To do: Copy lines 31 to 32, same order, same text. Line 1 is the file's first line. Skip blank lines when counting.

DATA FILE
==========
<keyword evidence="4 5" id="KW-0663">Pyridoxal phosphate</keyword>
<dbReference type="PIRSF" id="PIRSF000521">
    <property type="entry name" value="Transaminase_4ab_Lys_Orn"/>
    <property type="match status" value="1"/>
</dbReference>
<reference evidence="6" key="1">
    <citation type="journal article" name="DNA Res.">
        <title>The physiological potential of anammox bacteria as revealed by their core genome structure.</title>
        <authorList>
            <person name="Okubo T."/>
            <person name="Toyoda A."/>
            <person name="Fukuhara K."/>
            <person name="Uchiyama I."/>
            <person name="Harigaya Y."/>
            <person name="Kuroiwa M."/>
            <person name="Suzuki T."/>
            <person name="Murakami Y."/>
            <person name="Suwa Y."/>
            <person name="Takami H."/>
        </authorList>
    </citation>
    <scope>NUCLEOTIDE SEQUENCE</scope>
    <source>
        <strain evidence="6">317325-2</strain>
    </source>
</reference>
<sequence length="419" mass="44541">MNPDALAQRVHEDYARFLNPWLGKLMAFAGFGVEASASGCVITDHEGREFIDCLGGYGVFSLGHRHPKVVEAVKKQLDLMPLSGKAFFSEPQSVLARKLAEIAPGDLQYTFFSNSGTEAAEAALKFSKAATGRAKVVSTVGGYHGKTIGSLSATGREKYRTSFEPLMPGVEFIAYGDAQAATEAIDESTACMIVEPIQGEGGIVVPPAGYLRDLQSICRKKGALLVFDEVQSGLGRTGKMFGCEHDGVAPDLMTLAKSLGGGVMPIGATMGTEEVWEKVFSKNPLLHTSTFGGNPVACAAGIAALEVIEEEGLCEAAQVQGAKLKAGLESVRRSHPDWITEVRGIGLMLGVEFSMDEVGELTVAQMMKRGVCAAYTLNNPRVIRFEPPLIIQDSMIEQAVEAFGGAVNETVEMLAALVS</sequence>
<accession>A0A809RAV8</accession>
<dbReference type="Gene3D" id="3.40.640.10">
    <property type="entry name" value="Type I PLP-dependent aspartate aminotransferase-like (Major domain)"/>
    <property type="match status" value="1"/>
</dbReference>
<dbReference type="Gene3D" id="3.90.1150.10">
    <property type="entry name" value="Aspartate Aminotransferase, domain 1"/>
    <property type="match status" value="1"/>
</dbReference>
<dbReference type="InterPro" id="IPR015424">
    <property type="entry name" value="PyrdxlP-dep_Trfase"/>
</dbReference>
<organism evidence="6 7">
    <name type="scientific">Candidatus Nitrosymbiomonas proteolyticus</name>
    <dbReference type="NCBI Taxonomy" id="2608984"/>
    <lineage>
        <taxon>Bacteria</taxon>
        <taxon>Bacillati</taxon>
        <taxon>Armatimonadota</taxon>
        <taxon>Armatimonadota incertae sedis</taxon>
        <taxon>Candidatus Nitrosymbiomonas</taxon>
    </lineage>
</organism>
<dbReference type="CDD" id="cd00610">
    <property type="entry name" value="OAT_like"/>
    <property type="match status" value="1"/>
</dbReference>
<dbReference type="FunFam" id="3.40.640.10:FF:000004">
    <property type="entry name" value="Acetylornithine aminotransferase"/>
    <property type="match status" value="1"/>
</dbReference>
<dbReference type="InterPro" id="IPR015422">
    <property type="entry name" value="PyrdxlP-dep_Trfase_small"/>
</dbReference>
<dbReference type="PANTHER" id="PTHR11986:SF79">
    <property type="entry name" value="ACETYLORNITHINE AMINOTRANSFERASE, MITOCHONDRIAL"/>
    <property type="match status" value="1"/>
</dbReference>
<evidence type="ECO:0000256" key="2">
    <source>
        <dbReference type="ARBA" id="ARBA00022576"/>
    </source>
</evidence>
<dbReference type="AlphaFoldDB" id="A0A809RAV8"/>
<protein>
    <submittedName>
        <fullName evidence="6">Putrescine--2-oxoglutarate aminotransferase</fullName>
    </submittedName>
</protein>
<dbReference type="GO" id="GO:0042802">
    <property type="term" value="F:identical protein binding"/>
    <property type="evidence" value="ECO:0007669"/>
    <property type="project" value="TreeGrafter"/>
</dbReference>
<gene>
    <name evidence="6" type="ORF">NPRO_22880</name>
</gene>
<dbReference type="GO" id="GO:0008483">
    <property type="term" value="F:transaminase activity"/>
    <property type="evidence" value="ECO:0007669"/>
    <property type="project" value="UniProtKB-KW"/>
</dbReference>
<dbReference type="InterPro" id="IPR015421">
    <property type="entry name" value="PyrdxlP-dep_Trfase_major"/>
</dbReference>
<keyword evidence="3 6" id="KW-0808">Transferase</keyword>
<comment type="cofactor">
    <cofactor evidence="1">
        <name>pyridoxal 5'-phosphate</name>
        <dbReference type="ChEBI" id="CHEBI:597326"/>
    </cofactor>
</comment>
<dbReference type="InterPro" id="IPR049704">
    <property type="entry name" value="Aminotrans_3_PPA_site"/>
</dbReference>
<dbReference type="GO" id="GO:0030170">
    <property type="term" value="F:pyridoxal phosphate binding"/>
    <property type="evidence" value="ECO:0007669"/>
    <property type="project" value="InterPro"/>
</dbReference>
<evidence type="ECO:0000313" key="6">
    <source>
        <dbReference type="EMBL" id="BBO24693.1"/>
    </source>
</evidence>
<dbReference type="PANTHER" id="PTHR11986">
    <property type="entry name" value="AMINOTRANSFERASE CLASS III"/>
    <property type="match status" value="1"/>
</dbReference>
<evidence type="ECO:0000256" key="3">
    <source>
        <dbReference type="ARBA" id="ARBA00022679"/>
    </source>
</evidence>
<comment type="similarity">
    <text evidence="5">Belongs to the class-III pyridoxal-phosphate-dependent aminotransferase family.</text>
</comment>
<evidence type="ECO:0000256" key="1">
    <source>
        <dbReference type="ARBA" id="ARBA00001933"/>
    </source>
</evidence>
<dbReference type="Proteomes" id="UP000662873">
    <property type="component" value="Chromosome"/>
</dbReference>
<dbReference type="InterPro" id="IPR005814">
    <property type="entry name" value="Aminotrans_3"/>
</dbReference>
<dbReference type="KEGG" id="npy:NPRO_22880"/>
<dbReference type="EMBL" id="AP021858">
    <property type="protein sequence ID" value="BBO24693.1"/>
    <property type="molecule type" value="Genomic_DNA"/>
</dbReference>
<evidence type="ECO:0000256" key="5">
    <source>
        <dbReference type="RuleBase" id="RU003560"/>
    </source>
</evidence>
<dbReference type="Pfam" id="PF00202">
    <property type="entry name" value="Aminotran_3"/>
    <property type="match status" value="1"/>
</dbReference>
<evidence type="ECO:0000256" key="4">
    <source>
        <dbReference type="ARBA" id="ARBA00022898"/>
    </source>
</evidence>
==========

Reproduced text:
    <property type="match status" value="1"/>
</dbReference>